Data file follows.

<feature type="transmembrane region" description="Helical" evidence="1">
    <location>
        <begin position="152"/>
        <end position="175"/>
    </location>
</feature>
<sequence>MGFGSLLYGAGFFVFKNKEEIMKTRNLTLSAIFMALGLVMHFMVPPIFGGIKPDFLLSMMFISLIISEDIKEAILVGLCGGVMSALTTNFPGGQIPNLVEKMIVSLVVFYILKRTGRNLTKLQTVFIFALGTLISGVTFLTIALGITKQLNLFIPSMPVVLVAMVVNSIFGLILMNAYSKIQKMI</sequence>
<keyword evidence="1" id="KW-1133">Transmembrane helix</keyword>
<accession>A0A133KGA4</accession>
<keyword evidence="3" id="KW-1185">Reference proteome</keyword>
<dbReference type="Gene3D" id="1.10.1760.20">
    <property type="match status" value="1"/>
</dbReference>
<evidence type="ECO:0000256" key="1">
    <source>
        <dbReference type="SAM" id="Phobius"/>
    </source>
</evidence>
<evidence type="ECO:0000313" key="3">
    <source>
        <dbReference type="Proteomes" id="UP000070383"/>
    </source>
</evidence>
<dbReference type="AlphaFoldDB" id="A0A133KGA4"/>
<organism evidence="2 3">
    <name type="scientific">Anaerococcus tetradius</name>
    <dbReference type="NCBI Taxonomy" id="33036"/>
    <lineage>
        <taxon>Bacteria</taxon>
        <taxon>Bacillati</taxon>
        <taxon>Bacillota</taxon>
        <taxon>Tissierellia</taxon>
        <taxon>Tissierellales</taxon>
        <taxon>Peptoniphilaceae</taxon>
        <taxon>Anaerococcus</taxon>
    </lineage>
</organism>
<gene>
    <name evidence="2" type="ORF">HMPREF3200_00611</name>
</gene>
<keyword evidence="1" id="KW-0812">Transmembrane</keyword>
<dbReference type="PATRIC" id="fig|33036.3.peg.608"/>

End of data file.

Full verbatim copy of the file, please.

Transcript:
<feature type="transmembrane region" description="Helical" evidence="1">
    <location>
        <begin position="152"/>
        <end position="175"/>
    </location>
</feature>
<sequence>MGFGSLLYGAGFFVFKNKEEIMKTRNLTLSAIFMALGLVMHFMVPPIFGGIKPDFLLSMMFISLIISEDIKEAILVGLCGGVMSALTTNFPGGQIPNLVEKMIVSLVVFYILKRTGRNLTKLQTVFIFALGTLISGVTFLTIALGITKQLNLFIPSMPVVLVAMVVNSIFGLILMNAYSKIQKMI</sequence>
<keyword evidence="1" id="KW-1133">Transmembrane helix</keyword>
<accession>A0A133KGA4</accession>
<keyword evidence="3" id="KW-1185">Reference proteome</keyword>
<dbReference type="Gene3D" id="1.10.1760.20">
    <property type="match status" value="1"/>
</dbReference>
<evidence type="ECO:0000256" key="1">
    <source>
        <dbReference type="SAM" id="Phobius"/>
    </source>
</evidence>
<evidence type="ECO:0000313" key="3">
    <source>
        <dbReference type="Proteomes" id="UP000070383"/>
    </source>
</evidence>
<dbReference type="AlphaFoldDB" id="A0A133KGA4"/>
<organism evidence="2 3">
    <name type="scientific">Anaerococcus tetradius</name>
    <dbReference type="NCBI Taxonomy" id="33036"/>
    <lineage>
        <taxon>Bacteria</taxon>
        <taxon>Bacillati</taxon>
        <taxon>Bacillota</taxon>
        <taxon>Tissierellia</taxon>
        <taxon>Tissierellales</taxon>
        <taxon>Peptoniphilaceae</taxon>
        <taxon>Anaerococcus</taxon>
    </lineage>
</organism>
<gene>
    <name evidence="2" type="ORF">HMPREF3200_00611</name>
</gene>
<keyword evidence="1" id="KW-0812">Transmembrane</keyword>
<dbReference type="PATRIC" id="fig|33036.3.peg.608"/>